Jonah Goldberg
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The situation between historical rivals Pakistan and India is bad. Really bad. This is the closest the world has come to a nuclear war since at least the Cuban Missile Crisis and maybe ever. Still, with equal parts hope and realism, I predict that they won't incinerate each other. First the realism. For much the same reason that the United States and the Soviet Union didn't lob nuclear missiles at each other during the Cuban Missile Crisis, Pakistan and India will pull back from the breach. You see, nuclear deterrence works. The fact is that Pakistan and India have gone to war plenty of times before -when they didn't have nuclear bombs. Now that they both have the Big One (to borrow a phrase from "Animal House"), war is a much less attractive option. This may seem obvious to some, but there were many people who used to say "peace through strength is like virginity through sex." I know they did, because I went to college with them. Indeed, I still see that silly bumper sticker with the Einstein quote, "You cannot simultaneously prevent and prepare for war," around my neighborhood. More realistic folks at least conceded that nuclear deterrence worked, but they didn't like it anyway. The nuclear peaceniks around the group SANE/FREEZE called it the "balance of terror." They thought it was immoral to keep the world afraid of nuclear war, even if it prevented actual war. When you think about it, it's a funny argument that living in fear of war is worse than the real thing. Regardless, nobody disputes that if India and Pakistan didn't have nuclear weapons, they'd be at war with each other already. Last winter, Islamic militants from Kashmir -allegedly backed by Pakistan -attacked the Indian parliament building. If Pakistan had not had a bomb, India would have slapped Pakistan across the subcontinent. And, let's be honest, they would have been right: If Canadian-sponsored gunmen shot up Congress, the Marines would be encamped in Quebec City within 48 hours. This is why, from the Pakistani perspective, getting their hands on a nuclear bomb made so much sense. The reason to be concerned, however, is that Pakistan seems to think national pride is more important than self-interest -i.e. avoiding nuclear war. In its official statements, the Pakistani government seems to be more concerned with bragging about the fact that its ballistic missiles were all made in Pakistan with Pakistani scientists, Pakistani engineers and Pakistani parts. This sort of chest-thumping seems to be aimed at boosting Pakistani self-esteem, like maybe nuclear missile building were an Olympic sport. Meanwhile, India's foreign ministry has responded by saying it is "unimpressed" with Pakistan's missile tests. And besides, they say with almost childish dismissiveness, Pakistan cheated by using North Korean or Chinese technology. Pakistan denies it and says it doesn't care if India isn't impressed. In the world of nuclear diplomacy, this is only a few notches above "Did not!" "Did too!" "Quit it!" "Mom!!!" That's why my prediction is in part based on hope. Nuclear deterrence only works when nations define their self-interest rationally. And, it's not entirely clear that either country is doing that. There's another loopy belief out there: that mutual understanding leads to peace. All the time, people say -about the Palestinians and the Israelis, the Turks and the Greeks, English and Irish, even American whites and American blacks -"If we could just get both sides in a room to talk this out we could come to an understanding." But understanding is rarely what's lacking. During the American Civil War, brother didn't fight brother because they didn't understand each other. This is even more true of India and Pakistan. These two nations share common histories, peoples and problems. Tens of millions of Indians are from what is today Pakistan and vice versa. "Hindu" India even has more Muslims than all-Muslim Pakistan. Even the president of Pakistan was born in India. India's leading Hindu nationalist, Home Minister L. K. Advani, hails from what is now Pakistan. These are brother nations. And that's the why hope is needed. When strangers fight, it's out of self-interest. When brothers fight, it's out of rage and pride -and self-interest rarely comes into it. Here's hoping they behave less like brothers and more like strangers.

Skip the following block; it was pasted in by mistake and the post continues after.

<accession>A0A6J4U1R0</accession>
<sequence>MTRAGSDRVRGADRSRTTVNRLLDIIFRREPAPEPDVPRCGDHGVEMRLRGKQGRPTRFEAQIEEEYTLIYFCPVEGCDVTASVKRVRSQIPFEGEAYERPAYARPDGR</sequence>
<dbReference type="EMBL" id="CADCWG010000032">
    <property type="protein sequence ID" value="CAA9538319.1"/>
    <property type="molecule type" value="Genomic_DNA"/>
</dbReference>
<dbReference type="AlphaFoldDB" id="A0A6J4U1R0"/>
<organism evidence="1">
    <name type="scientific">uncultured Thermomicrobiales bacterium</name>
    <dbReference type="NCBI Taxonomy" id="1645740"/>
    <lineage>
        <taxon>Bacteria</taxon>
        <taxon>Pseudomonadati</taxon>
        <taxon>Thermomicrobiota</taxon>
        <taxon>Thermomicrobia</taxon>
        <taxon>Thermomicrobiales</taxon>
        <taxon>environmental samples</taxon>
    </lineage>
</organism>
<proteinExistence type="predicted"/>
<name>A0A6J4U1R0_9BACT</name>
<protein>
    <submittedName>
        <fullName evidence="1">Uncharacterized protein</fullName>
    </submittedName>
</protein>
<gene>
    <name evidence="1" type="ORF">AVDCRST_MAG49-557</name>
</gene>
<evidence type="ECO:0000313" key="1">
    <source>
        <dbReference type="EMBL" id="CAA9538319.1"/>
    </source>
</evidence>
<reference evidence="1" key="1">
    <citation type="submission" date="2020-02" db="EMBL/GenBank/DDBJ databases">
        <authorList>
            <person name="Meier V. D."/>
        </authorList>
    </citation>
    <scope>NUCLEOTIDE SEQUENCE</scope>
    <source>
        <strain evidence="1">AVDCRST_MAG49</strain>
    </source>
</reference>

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Jonah Goldberg

Jonah Goldberg is editor-at-large of National Review Online,and the author of the forthcoming book The Tyranny of Clichés. You can reach him via Twitter @JonahNRO.
 
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